expilain mechanism of generation and conduction of nerve impulse?

Ion channels are present in neural membrane which is selectively permeable to different ions. When neuron is not conducting impulse (resting), axonal membrane is more permeable to K+ ions and impermeable to Na+ ions. Ionic gradient across the resting membrane is maintained by active transport of ions by sodium-potassium pump. This will develop positive charge outside the axonal membrane and negative charge on inner side. The electrical potential difference across the resting membrane is called resting potential. When stimulus is applied at site A, the membrane becomes permeable to Na+ ions to make rapid influx of Na+ ions to create outer surface negatively charged and inner membrane positively charged that create Action Potential or nerve impulse. The nerve impulse from A moves to B in inner surface and B to A on outer surface. This process is repeated several times to transmit the impulse. Nerve impulse is transmitted from one neuron to another neuron through synapse. There are two types of synapse- 1. Electrical synapse- the membrane of pre and post synaptic neuron is very close to each other and current flow directly from one neuron to another. 2. Chemical synapse- pre and post synaptic neuron is separated by fluid filled space called synaptic cleft. Neurotransmitters are involved in transmission of impulses.
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Impulse Generation and Conduction

The neurons are said to be in resting state when they are not conducting any impulse. In that case, the membrane of the axon is more permeable to potassium ions and impermeable to sodium ions and the negatively charged proteins present in axoplasm. The plasma in the axon contains a high concentration of potassium ions and proteins and low concentration of sodium ions. Whereas the fluid outside the axon contains a high concentration of sodium ions and low concentration of potassium ions. Due to this, a concentration gradient is formed. Active transport of ions occurs across the membrane by the sodium-potassium pump where three ions of sodium are transported outwards and two ions of potassium move into the cell. Because of this, the outer surface of the membrane becomes positively charged while the inner surface is negatively charged. The cell is said to be in a polarised state. The electrical potential difference across the resting plasma membrane is known as resting potential.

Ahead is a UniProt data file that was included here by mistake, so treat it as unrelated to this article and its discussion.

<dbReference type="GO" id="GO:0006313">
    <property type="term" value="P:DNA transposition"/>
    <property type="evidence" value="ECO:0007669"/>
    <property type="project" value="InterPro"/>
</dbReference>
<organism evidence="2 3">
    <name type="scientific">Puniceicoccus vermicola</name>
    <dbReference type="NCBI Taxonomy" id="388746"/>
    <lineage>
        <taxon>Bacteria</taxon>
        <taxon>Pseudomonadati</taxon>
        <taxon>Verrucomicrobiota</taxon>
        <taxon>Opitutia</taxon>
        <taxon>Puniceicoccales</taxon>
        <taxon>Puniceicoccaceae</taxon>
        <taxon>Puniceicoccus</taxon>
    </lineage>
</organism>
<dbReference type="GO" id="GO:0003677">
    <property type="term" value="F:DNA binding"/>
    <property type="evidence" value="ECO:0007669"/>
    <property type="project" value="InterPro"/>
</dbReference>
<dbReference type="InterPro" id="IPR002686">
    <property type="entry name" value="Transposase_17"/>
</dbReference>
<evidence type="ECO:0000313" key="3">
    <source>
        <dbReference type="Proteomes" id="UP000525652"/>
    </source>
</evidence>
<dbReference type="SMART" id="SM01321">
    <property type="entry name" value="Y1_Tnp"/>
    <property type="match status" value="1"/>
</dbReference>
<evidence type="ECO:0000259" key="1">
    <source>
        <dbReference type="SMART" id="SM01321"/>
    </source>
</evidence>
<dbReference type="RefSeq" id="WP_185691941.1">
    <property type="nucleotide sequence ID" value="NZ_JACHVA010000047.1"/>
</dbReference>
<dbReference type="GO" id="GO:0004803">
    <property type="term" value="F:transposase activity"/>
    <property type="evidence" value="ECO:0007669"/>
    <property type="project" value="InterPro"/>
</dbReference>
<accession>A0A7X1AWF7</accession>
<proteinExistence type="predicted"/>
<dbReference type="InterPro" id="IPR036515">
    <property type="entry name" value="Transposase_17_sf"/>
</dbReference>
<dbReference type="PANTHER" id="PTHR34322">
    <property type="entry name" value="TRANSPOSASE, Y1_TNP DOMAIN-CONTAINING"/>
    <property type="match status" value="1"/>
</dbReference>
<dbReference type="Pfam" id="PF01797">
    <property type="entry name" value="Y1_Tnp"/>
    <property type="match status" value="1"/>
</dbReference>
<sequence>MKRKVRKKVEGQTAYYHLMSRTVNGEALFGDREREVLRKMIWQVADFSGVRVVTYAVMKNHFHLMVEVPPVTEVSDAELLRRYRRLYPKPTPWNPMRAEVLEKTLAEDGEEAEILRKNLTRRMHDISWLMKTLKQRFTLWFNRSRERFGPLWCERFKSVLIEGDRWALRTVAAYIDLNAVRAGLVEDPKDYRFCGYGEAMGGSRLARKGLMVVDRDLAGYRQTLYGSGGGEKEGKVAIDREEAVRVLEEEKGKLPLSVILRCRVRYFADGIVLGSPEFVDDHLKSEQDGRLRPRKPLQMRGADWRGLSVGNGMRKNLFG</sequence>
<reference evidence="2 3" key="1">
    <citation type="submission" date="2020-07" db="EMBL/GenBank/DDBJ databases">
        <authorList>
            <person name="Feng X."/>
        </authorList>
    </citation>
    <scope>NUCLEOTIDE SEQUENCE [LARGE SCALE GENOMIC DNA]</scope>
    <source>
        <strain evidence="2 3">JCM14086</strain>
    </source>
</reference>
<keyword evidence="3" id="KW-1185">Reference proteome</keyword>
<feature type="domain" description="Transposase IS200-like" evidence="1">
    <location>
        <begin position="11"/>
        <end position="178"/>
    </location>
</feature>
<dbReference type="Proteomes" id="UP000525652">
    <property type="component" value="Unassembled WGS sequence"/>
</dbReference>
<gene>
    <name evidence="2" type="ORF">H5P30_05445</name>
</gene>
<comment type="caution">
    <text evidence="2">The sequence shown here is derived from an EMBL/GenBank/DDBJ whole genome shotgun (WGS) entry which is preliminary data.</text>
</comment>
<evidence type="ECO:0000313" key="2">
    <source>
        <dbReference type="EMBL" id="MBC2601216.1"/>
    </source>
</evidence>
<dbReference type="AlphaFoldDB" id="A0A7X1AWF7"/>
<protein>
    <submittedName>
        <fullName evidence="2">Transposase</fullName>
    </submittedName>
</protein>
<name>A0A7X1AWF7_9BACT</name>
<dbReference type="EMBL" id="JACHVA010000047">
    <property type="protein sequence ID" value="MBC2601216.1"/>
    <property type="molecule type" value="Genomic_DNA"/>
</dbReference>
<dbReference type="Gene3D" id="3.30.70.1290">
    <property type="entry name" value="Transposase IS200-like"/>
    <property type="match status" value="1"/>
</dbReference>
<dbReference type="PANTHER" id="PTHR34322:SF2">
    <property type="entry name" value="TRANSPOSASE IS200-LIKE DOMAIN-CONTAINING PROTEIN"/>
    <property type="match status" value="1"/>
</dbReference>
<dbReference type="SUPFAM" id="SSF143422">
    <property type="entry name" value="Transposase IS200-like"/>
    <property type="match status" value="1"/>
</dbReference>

When we apply a stimulus at a site on the polarised membrane, the membrane at the site becomes freely permeable to sodium ions. Due to this, sodium ions move into the cell and the outer side of the membrane becomes negatively charged and the inner side becomes positively charged. The membrane is said to be in the depolarised state. The electrical potential difference generated across the plasma membrane at this site is known as action potential or nerve impulse. This area becomes a stimulus for the neighboring area of the membrane which becomes depolarised. The former membrane becomes repolarised due to the movement of sodium ions outside the cell. This is how impulses are conducted.
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